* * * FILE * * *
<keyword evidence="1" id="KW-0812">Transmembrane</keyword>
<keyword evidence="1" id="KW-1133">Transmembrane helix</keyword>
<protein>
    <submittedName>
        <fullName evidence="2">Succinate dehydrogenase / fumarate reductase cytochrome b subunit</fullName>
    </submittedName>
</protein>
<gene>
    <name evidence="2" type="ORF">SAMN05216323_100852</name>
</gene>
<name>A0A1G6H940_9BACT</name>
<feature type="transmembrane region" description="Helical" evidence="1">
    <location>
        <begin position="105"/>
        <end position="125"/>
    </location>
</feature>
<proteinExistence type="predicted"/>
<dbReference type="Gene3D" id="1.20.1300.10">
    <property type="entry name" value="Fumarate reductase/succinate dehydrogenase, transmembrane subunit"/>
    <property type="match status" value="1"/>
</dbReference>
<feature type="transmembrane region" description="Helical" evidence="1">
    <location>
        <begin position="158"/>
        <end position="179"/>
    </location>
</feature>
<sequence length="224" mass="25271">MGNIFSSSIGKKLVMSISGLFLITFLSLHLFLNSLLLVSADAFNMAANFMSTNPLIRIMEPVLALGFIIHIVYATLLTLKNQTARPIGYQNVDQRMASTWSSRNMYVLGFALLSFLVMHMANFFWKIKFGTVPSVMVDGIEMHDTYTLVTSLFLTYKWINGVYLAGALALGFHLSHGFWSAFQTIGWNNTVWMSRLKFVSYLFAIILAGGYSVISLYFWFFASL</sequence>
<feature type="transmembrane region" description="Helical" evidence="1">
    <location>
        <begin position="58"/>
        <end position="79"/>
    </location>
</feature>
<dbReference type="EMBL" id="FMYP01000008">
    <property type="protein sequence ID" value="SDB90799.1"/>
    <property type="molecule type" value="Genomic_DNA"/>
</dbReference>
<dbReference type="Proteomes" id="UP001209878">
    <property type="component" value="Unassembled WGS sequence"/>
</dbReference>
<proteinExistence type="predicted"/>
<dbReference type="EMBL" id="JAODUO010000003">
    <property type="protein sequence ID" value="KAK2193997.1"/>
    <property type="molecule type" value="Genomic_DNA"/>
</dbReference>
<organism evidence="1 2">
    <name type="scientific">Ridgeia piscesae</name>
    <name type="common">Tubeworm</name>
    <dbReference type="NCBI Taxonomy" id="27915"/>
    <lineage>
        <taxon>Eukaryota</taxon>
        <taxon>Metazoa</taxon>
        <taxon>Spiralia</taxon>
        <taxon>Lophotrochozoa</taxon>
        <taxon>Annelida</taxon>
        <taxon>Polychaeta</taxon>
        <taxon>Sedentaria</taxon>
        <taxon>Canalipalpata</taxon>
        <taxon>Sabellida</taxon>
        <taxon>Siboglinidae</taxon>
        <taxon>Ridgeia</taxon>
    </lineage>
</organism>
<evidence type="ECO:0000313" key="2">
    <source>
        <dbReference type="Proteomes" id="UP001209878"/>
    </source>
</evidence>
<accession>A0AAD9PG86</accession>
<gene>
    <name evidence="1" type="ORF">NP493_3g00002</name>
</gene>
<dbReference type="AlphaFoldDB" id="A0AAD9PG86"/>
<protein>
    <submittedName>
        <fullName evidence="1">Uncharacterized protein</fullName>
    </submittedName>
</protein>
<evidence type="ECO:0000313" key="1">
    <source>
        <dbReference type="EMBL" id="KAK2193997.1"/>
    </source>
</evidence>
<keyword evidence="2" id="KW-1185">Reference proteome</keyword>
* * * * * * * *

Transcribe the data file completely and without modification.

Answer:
<keyword evidence="1" id="KW-0812">Transmembrane</keyword>
<keyword evidence="1" id="KW-1133">Transmembrane helix</keyword>
<protein>
    <submittedName>
        <fullName evidence="2">Succinate dehydrogenase / fumarate reductase cytochrome b subunit</fullName>
    </submittedName>
</protein>
<gene>
    <name evidence="2" type="ORF">SAMN05216323_100852</name>
</gene>
<name>A0A1G6H940_9BACT</name>
<feature type="transmembrane region" description="Helical" evidence="1">
    <location>
        <begin position="105"/>
        <end position="125"/>
    </location>
</feature>
<proteinExistence type="predicted"/>
<dbReference type="Gene3D" id="1.20.1300.10">
    <property type="entry name" value="Fumarate reductase/succinate dehydrogenase, transmembrane subunit"/>
    <property type="match status" value="1"/>
</dbReference>
<feature type="transmembrane region" description="Helical" evidence="1">
    <location>
        <begin position="158"/>
        <end position="179"/>
    </location>
</feature>
<sequence length="224" mass="25271">MGNIFSSSIGKKLVMSISGLFLITFLSLHLFLNSLLLVSADAFNMAANFMSTNPLIRIMEPVLALGFIIHIVYATLLTLKNQTARPIGYQNVDQRMASTWSSRNMYVLGFALLSFLVMHMANFFWKIKFGTVPSVMVDGIEMHDTYTLVTSLFLTYKWINGVYLAGALALGFHLSHGFWSAFQTIGWNNTVWMSRLKFVSYLFAIILAGGYSVISLYFWFFASL</sequence>
<feature type="transmembrane region" description="Helical" evidence="1">
    <location>
        <begin position="58"/>
        <end position="79"/>
    </location>
</feature>
<dbReference type="EMBL" id="FMYP01000008">
    <property type="protein sequence ID" value="SDB90799.1"/>
    <property type="molecule type" value="Genomic_DNA"/>
</dbReference>
<dbReference type="Proteomes" id="UP001209878">
    <property type="component" value="Unassembled WGS sequence"/>
</dbReference>
<proteinExistence type="predicted"/>
<dbReference type="EMBL" id="JAODUO010000003">
    <property type="protein sequence ID" value="KAK2193997.1"/>
    <property type="molecule type" value="Genomic_DNA"/>
</dbReference>
<organism evidence="1 2">
    <name type="scientific">Ridgeia piscesae</name>
    <name type="common">Tubeworm</name>
    <dbReference type="NCBI Taxonomy" id="27915"/>
    <lineage>
        <taxon>Eukaryota</taxon>
        <taxon>Metazoa</taxon>
        <taxon>Spiralia</taxon>
        <taxon>Lophotrochozoa</taxon>
        <taxon>Annelida</taxon>
        <taxon>Polychaeta</taxon>
        <taxon>Sedentaria</taxon>
        <taxon>Canalipalpata</taxon>
        <taxon>Sabellida</taxon>
        <taxon>Siboglinidae</taxon>
        <taxon>Ridgeia</taxon>
    </lineage>
</organism>
<evidence type="ECO:0000313" key="2">
    <source>
        <dbReference type="Proteomes" id="UP001209878"/>
    </source>
</evidence>
<accession>A0AAD9PG86</accession>
<gene>
    <name evidence="1" type="ORF">NP493_3g00002</name>
</gene>
<dbReference type="AlphaFoldDB" id="A0AAD9PG86"/>
<protein>
    <submittedName>
        <fullName evidence="1">Uncharacterized protein</fullName>
    </submittedName>
</protein>
<evidence type="ECO:0000313" key="1">
    <source>
        <dbReference type="EMBL" id="KAK2193997.1"/>
    </source>
</evidence>
<keyword evidence="2" id="KW-1185">Reference proteome</keyword>